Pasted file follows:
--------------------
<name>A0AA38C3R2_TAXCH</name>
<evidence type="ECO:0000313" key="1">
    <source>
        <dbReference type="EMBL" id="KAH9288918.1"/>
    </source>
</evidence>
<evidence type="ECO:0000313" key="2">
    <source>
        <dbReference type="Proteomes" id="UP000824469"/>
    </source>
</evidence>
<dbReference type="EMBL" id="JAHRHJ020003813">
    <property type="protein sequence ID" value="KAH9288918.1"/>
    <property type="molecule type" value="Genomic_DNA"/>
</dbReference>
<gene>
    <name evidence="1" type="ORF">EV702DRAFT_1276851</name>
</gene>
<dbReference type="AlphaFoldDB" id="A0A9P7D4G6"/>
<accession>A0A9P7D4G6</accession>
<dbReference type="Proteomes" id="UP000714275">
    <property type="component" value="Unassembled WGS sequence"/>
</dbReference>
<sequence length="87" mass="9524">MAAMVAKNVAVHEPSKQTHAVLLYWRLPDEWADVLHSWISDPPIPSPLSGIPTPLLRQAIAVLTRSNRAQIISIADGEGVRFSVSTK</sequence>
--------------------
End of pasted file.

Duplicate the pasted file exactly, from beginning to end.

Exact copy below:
<name>A0AA38C3R2_TAXCH</name>
<evidence type="ECO:0000313" key="1">
    <source>
        <dbReference type="EMBL" id="KAH9288918.1"/>
    </source>
</evidence>
<evidence type="ECO:0000313" key="2">
    <source>
        <dbReference type="Proteomes" id="UP000824469"/>
    </source>
</evidence>
<dbReference type="EMBL" id="JAHRHJ020003813">
    <property type="protein sequence ID" value="KAH9288918.1"/>
    <property type="molecule type" value="Genomic_DNA"/>
</dbReference>
<gene>
    <name evidence="1" type="ORF">EV702DRAFT_1276851</name>
</gene>
<dbReference type="AlphaFoldDB" id="A0A9P7D4G6"/>
<accession>A0A9P7D4G6</accession>
<dbReference type="Proteomes" id="UP000714275">
    <property type="component" value="Unassembled WGS sequence"/>
</dbReference>
<sequence length="87" mass="9524">MAAMVAKNVAVHEPSKQTHAVLLYWRLPDEWADVLHSWISDPPIPSPLSGIPTPLLRQAIAVLTRSNRAQIISIADGEGVRFSVSTK</sequence>